QUALITY ARRANGERS MAKE ALL THE
Steve Cooper -
Steve is our chief arranger providing much of the music
you hear when you're out on the dance floor.
Steve has been leading various dance bands in the
Chicago area since the early 1970's and knows what
dancing is all about. An accomplished trumpeter,
Steve also plays the piano, saxophone, organ, and many
other instruments. He has performed with the
likes of Sammy Kaye, The Ted Weems Orchestra, The Teddy
Lee Orchestra, Bob Crosby And His Bobcats, and many other "name" bands.
He appeared on the Oprah Winfrey Show when she did
a special on ballroom dancing and he has also written
arrangements for the New York Philharmonic.
He currently resides in the Chicago area with his wife
Mary where he concentrates his free time on arranging
and producing Big Band shows in tribute to Lawrence
Welk, Red Nichols, and other stars of a bygone era.
When you're dancing to songs like "My Way," "When I
Fall In Love," and "You're The Cream In My Coffee,"
those are just a sample of Steve's many danceable
creations for our orchestra. To visit Steve's
Glasser - Don's tagline "Music Smooth As Glass,"
meant just what it said, and every arrangement he
crafted during his 40+ years in the music business was
indeed just as smooth as glass. Perhaps one of
the greatest alto saxophonists of any generation (2nd
only to Carmen Lombardo), Don knew just what dance
music should be.
Prior to World War II, Don lead his own band briefly
before he was drafted. After the war he worked
and arranged for the Art Kassel and Ray Pearl
Boasting the finest female vocalist of all time, Miss
Energy herself, Lois Costello, the Don Glasser Orchestra was
popular from 1954 until Don's retirement in
Don and Lois were favorites at New York's
famous Roseland Dance City, The Peabody Hotel's Skyway
Ballroom in Memphis, Chicago's Melody Mill Ballroom, and every dancing location in between!
When you're dancing to "Skirts," "Anything Goes," "Tea
For Two," "Charley, My Boy," and "Sweet Georgia Brown,"
you're dancing to just a few of the many Don Glasser
orchestrations we have in our library. It really
doesn't get much better than this!
Robert Dix - Bob Dix lead one of the most popular
West Coast Dance Orchestras from 1948 until his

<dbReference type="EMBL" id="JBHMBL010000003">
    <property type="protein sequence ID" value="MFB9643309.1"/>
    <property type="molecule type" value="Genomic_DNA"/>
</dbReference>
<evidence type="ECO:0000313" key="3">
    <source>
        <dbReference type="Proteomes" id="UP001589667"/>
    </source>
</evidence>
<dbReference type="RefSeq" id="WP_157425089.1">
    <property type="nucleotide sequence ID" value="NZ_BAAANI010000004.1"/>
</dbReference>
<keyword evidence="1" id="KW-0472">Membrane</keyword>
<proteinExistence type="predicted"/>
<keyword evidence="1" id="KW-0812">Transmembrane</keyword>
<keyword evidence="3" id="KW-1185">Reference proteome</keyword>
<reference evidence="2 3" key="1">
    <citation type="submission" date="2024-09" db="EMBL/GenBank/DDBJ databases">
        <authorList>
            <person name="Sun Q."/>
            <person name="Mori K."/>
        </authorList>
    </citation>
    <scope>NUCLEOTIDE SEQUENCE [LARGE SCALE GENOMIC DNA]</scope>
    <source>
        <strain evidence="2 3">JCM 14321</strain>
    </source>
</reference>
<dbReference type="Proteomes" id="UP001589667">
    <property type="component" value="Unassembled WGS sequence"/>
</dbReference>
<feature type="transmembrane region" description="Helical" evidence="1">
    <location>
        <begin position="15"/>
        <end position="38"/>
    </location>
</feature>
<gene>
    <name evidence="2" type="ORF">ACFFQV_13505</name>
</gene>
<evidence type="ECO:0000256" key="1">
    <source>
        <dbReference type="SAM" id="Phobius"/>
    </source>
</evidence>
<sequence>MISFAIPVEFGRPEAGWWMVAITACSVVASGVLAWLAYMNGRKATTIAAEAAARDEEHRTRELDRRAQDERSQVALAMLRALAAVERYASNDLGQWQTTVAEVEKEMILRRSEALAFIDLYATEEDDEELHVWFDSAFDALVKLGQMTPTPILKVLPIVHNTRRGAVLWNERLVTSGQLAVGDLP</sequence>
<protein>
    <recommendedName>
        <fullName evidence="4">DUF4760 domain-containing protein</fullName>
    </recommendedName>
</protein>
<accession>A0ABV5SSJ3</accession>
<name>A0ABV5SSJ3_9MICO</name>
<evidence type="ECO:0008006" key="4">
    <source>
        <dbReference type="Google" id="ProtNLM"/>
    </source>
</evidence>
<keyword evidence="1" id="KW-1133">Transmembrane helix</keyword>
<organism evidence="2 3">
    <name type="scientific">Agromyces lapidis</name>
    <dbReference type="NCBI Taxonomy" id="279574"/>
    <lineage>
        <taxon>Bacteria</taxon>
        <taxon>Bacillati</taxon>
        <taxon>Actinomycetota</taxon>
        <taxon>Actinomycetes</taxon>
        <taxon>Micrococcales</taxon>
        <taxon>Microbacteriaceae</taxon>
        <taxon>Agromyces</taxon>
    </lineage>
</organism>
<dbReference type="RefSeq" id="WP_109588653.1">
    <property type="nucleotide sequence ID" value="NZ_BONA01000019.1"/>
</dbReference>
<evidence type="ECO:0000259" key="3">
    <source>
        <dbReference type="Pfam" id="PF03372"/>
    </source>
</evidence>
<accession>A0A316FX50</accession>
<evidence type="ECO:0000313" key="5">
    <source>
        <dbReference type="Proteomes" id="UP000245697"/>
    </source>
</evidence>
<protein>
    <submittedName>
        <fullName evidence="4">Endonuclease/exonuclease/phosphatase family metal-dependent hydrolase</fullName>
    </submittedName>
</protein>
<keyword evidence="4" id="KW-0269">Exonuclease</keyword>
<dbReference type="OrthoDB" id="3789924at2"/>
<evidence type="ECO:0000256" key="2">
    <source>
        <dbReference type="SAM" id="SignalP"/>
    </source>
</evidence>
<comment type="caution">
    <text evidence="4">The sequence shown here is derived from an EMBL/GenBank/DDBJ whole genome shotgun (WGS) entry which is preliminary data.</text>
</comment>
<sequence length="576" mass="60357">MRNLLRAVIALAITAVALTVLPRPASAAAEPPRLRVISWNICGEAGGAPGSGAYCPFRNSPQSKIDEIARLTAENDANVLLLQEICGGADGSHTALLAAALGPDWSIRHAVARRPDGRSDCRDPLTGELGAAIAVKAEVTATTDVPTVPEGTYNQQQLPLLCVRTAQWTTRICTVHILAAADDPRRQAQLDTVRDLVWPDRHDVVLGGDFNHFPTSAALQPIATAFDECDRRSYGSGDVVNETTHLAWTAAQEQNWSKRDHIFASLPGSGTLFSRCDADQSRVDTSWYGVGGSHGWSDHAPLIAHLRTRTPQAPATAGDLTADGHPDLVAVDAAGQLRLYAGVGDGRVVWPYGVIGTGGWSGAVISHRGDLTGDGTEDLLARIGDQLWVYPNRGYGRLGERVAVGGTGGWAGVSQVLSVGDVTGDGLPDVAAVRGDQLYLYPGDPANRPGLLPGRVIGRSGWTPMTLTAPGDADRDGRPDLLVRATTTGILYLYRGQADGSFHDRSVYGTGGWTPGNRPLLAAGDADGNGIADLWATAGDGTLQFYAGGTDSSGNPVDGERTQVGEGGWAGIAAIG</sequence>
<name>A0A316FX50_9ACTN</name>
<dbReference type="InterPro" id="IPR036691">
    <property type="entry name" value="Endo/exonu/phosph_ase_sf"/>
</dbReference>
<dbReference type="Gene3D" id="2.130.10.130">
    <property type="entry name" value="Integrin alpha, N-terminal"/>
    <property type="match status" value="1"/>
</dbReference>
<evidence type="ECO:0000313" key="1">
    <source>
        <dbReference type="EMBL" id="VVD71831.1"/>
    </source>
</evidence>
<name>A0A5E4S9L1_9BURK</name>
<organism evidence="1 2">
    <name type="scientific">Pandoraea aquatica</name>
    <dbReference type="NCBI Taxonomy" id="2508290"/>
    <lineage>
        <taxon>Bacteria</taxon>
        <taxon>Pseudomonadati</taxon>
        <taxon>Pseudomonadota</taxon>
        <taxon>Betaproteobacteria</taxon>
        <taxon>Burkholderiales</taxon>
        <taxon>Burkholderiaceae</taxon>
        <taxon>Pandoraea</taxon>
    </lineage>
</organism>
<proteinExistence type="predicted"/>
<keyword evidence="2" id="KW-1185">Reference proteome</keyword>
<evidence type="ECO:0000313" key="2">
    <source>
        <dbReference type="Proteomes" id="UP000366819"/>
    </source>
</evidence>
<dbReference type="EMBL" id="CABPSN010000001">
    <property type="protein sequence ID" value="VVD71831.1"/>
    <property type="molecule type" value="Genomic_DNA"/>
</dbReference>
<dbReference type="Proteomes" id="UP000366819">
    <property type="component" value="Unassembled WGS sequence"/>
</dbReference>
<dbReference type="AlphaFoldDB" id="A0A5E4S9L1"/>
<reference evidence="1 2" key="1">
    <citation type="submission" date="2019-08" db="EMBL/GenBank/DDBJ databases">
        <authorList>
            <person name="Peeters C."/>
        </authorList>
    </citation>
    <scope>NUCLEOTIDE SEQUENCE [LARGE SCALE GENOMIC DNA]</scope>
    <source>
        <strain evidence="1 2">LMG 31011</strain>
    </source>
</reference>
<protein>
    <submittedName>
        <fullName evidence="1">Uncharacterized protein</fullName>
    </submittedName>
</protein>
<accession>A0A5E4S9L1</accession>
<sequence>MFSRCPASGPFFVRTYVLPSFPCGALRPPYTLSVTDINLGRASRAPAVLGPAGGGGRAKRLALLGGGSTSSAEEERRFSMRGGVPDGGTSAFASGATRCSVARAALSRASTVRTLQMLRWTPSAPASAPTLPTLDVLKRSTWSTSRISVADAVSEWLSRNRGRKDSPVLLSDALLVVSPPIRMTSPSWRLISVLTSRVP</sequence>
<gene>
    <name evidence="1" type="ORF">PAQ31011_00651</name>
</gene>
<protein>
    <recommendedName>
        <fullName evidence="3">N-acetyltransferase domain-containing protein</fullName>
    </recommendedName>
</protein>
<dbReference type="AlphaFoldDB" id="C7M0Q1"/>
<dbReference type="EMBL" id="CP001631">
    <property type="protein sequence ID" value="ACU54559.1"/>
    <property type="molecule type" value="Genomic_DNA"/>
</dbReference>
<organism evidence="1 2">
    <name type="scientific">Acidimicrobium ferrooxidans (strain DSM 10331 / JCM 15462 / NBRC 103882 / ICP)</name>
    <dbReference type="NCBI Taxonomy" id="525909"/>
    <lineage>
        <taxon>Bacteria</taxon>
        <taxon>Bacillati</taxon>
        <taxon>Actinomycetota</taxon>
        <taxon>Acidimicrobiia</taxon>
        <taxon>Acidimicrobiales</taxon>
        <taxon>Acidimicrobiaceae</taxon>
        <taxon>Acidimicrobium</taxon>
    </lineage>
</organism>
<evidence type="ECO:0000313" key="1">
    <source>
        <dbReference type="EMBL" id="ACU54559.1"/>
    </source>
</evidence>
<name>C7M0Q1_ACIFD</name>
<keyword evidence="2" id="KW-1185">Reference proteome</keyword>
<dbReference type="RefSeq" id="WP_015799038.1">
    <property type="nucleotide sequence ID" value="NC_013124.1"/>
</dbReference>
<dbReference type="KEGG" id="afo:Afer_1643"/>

retirement in 1993 at the age of 85. Based out of
Fresno, California, his orchestra was styled after the
likes of the great Jan Garber.
A saxophonist from the very beginning, Bob was
keenly aware of what dancers wanted, and his
arrangements reflected his passion for keeping dancers
Before being drafted for service in World War
II, Bob worked with and arranged music for bands such
as Orrin Tucker, Gus Arnheim, and a few other popular
West Coast Dance Orchestras.
With his brother Al Dix (who played 1st trombone in the
Dix Orchestra), the pair made some of the best
danceable music one could ever hope for. Bob
could be found in the lead alto spot doubling on
In the late 1960's, Bob traveled to Las Vegas, Nevada,
where he subbed on alto sax with the real Jan Garber
Orchestra, getting a true glimpse at some of the finest
dance music ever made in America.
Bob wrote most of his own orchestrations, with an astounding
600 charts to his credit (not including work he did for
other Big Bands). That library - written for his own
great Big Band - was shipped to Richmond several years
ago so that a new generation of dancers could enjoy it.
When you're cutting a rug to songs like "I'll Get By,"
"Wonderful One," "Frenesi," and "Tuxedo Junction," it's
Bob Dix that's giving you those happy feet!
Martin Silverman - A lifelong native of New
Jersey, Martin has been performing and arranging Big
Band music since he was in high school back in the
His foray into the world of the Big Bands began
when he purchased his first Guy Lombardo 78 RPM record
back in the early 1950's. He began writing
orchestrations for the high school band in which he
performed and later formed a dance band during his
college years where the writing continued.
He is a protégé of Guy Lombardo's famous arranger,
Dewey Bergman. Having studied Mr. Bergman's work
for many years, his uncanny ability to recreate those
great sounds is nothing short of a blessing for our
In his professional career he turned to the world of
law and has been a practicing attorney in the Lakewood,
NJ area since the mid-1960's.